Tuesday, August 26, 2014


With the big kids starting school this week, I found myself at the kitchen table, laptop open and writing the usual "about our family" emails that I have sent to teachers, counselors, or basically anyone who enters their lives who may just need to understand Mabel and our situation better. 
I decided to do this when they first began school last year because I think it's essential that the people who see them on a daily basis understand their emotions better based on what could be happening at home.  Last year I enrolled the kids in school just 6 months after their dad left and after being homeschooled each year prior.  Mabel had just received a diagnosis one year earlier so there was a lot of information that contributed (and still contributes) to how my children behave, and respond on any given day. 
Most people would look at our family and understand without question that my children have a unique situation.  They have a sister at home on hospice with a terminal brain disease of an unknown gene.  All that we 'should' know about it's progression has gone out the window because we cannot find within her, the missing link that shows us what gene is responsible for batten disease in her body.  So my kids go to school every single day with the unspoken worry that they could, at any time, lose their baby sister.  My kids also carry several other heavy, much more superficial burdens on their tiny little shoulders.  It's incredibly sad and weighs so heavy on me every day that I don't think I could fully explain it. 
As I was typing my very personal, very detailed emails to the kids' new teachers, emotions sprung up in me that I have buried deep for a very long time.  Daily I am with Mabel.  Daily I take care of her basic needs like feeding her, changing her, cleaning off her spit, pulling her hands out of her mouth a trillion times so she doesn't bite through her skin, bathing her, giving meds, walking her, rocking her, brushing her hair and teeth, etc.  All of the caregiving comes second to the most important part of my days with her which is holding her, smelling her, talking to her, dancing with her, smiling at her and loving her.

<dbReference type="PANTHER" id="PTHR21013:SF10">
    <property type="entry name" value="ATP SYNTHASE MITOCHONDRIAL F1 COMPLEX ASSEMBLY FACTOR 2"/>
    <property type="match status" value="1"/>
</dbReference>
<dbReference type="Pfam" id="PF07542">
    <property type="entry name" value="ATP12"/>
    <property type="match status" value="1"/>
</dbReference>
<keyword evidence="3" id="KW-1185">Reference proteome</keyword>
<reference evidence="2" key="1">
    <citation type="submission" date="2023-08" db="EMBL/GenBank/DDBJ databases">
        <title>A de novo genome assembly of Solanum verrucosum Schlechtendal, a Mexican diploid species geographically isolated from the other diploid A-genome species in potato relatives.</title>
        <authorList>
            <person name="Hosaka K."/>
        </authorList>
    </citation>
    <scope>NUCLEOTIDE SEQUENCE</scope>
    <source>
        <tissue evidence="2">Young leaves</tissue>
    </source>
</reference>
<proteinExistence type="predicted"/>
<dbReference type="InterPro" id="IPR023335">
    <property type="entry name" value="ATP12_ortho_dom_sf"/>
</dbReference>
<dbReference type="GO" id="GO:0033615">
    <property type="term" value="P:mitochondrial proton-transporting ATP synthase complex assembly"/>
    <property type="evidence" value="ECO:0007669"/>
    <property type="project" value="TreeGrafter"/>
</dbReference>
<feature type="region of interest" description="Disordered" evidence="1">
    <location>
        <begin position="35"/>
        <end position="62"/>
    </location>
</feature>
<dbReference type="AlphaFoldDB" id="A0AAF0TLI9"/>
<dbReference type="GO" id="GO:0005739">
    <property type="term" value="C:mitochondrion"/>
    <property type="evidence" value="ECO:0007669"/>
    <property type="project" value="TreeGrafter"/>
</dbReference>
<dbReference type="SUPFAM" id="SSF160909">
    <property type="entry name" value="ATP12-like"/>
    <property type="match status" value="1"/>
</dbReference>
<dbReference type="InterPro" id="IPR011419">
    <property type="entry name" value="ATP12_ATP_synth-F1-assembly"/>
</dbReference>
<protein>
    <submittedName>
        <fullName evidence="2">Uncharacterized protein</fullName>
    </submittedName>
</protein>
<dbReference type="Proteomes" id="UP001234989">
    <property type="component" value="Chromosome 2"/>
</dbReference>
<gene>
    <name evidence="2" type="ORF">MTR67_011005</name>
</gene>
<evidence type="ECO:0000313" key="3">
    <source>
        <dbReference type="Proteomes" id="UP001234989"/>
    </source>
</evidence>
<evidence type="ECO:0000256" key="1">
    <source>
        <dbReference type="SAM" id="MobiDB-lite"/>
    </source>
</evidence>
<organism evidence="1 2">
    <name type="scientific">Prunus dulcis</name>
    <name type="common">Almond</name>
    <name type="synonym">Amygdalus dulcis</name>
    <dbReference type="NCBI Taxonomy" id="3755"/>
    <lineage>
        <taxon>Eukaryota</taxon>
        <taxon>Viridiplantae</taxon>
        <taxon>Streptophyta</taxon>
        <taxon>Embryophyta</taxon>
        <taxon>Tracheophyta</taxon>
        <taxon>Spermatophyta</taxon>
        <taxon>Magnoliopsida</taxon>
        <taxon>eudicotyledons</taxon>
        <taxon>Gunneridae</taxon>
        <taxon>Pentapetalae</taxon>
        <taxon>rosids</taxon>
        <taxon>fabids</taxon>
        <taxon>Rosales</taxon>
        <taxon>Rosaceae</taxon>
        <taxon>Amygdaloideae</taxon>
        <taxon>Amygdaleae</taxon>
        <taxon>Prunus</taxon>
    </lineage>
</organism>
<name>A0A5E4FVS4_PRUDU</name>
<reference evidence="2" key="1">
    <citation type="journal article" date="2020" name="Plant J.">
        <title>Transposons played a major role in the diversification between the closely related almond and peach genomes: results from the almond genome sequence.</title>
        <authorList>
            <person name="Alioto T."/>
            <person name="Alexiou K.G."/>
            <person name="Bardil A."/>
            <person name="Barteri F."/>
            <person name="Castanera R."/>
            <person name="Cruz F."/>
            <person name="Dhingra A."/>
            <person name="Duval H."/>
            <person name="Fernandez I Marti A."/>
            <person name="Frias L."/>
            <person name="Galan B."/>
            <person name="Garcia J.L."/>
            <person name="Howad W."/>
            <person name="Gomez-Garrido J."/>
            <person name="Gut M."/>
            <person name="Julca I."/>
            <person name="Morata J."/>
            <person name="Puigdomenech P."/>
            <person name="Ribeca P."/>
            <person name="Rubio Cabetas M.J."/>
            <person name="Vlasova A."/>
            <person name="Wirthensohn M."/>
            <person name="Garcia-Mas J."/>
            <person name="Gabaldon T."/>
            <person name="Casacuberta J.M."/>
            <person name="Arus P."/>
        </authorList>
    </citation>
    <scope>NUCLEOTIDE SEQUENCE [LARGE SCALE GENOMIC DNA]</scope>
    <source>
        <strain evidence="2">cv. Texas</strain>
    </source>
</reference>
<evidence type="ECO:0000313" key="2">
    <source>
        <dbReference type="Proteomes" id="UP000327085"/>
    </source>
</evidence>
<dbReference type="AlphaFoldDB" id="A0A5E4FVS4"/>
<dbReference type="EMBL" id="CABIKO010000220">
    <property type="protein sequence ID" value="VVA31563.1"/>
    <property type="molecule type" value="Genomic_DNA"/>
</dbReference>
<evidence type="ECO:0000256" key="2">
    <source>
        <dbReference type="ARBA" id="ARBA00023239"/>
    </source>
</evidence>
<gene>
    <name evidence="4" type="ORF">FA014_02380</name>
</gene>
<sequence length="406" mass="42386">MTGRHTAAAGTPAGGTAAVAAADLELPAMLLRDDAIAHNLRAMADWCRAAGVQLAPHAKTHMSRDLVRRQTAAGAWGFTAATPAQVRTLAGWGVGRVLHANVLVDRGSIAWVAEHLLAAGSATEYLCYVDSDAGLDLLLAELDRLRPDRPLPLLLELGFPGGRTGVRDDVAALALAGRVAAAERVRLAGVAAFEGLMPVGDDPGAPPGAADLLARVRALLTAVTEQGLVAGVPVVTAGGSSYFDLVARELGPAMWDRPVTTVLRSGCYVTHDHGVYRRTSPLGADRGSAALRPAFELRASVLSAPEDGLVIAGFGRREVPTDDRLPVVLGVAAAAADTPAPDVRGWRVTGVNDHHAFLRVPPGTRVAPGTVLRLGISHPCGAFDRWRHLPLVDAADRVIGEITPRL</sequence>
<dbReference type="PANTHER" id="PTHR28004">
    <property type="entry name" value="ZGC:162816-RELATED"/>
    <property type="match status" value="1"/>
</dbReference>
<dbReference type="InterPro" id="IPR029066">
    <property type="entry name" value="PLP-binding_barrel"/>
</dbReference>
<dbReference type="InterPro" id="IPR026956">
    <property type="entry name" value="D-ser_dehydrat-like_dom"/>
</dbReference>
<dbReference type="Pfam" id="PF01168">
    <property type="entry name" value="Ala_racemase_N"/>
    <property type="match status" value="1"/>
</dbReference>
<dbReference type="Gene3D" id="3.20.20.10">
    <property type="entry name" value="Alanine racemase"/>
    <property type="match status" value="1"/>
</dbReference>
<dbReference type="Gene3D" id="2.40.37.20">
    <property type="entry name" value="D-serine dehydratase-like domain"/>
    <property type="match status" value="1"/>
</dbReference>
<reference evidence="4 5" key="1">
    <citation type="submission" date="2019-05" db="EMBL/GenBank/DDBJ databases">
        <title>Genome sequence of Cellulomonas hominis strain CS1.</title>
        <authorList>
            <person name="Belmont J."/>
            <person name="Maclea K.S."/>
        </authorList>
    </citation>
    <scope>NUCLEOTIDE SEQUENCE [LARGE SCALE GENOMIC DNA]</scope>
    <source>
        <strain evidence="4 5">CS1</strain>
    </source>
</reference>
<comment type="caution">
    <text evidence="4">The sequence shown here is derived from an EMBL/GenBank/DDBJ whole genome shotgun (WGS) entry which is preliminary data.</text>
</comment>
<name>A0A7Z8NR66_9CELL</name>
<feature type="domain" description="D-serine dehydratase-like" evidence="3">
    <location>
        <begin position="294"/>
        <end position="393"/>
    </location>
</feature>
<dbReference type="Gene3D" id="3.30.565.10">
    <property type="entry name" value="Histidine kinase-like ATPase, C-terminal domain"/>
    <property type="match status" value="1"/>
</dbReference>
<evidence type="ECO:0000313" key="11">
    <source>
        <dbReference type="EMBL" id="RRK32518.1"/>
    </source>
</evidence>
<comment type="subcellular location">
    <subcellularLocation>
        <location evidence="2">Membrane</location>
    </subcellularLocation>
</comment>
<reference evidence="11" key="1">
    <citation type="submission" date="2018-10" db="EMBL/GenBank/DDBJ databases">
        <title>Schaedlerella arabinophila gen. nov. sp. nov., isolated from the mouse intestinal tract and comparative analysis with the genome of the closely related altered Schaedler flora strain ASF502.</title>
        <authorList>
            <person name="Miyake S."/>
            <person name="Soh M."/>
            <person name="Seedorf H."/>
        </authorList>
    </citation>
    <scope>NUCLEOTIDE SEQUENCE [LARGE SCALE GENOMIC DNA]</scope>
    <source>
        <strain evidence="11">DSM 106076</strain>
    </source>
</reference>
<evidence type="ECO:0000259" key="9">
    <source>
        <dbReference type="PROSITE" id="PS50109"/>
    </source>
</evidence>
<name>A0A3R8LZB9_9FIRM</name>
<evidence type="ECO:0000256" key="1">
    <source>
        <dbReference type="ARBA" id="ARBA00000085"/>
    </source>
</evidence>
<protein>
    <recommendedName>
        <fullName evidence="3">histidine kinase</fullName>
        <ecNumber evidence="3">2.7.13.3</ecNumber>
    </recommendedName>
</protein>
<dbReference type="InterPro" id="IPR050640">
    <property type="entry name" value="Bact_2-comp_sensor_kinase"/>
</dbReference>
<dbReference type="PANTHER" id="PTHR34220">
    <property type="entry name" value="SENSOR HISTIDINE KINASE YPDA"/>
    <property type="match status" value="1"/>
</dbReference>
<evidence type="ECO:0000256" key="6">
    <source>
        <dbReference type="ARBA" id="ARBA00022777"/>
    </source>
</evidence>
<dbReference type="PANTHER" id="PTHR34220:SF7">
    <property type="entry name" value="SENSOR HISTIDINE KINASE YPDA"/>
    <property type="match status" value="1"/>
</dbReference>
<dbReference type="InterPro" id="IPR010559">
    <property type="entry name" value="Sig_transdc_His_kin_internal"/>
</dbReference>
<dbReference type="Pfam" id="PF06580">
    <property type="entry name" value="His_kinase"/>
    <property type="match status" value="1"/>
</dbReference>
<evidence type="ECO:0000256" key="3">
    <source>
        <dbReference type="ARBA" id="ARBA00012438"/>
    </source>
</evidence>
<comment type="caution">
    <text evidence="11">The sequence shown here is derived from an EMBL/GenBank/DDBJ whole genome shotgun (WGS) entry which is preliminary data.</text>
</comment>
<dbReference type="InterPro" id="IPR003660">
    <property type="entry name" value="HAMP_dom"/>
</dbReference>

I am with her at all times. 
And so I have come to the conclusion that I don't always see the changes that she is making.  And if I do see them, I adapt to those changes so quickly and so efficiently now that I almost don't take the time to feel what those changes may mean for my little girl. 
But as I was writing things like "she cannot sit on her own, she is blind, she does not eat because she cannot swallow well without choking and even if she could she never learned to chew, she seizes almost constantly, her body moves without rest, she requires care at all times, her brain is shrinking and essentially she is a 4 year old infant.  Oh yeah, and she could die at any time..."
As I'm writing these things, it hits me once again; my friend grief.
knock knock knocking.
'This is my baby I'm writing about.  This is my child.  All of these things that I haven't gotten so good at explaining and even better at living with...they are affecting her.  My Mabel.
My baby.'
It's devastating.
And it's no less devastating just because I have learned to deal with how devastating it is.  It's heartbreaking, maddening, frustrating, sad, disgusting, heart wrenching, throw up at any time devastating. 
And yet here it is.
Here she is.
The truth. 
She is [still] actively dying. 
Her beauty is unmatched.  Her soul is perfect.  Her love is pure.
She smiles and giggles.  She responds to my voice.  She loves to be tickled on her right rib by my nose.  She loves baths and water of any kind, though Michigan water was cold and she made it clear that she didn't appreciate her toes being in it.  She loves her brother's noises and when her sister carries her.  She is our everything. 
Our everything. 
I can't explain it but grief can.
Grief can explain it all so very well.  He just creeps in and makes himself known as he has done from the very beginning.  I said hello and I opened the door. 
It was long over due for a visit, that's for sure. 
I'm so happy and life is so full and so good.  Every day I cannot believe how beautiful it has turned out to be.  Though I'm uncertain of my future days, aren't we all?  I have learned to embrace this unknown and very difficult walk with an ease.  Sometimes that makes me feel guilty and other times, like in the dark kitchen a few nights ago, I realize that it just makes me human.  God gave us a great ability to cope, survive and move forward.  But He also provided a comforter, the Holy Spirit, and in my case a visitor, Grief. 
It's all ok.  It's just all a little sad. 
She is still very much alive but she is still very very sick.  I forget sometimes and that's ok but this week I remembered, felt disgusting amounts of sadness about it and now I'm going to try and say goodbye to grief and sadness so that I can continue to live with her in total and full peace. 
For the teachers of my children and all the people in their lives who love them and are helping me keep them emotionally well, I love you and am grateful for you.  Truly. 
I cannot do this alone, but with your help I feel confident that they will be ok.  And that's a really good feeling...

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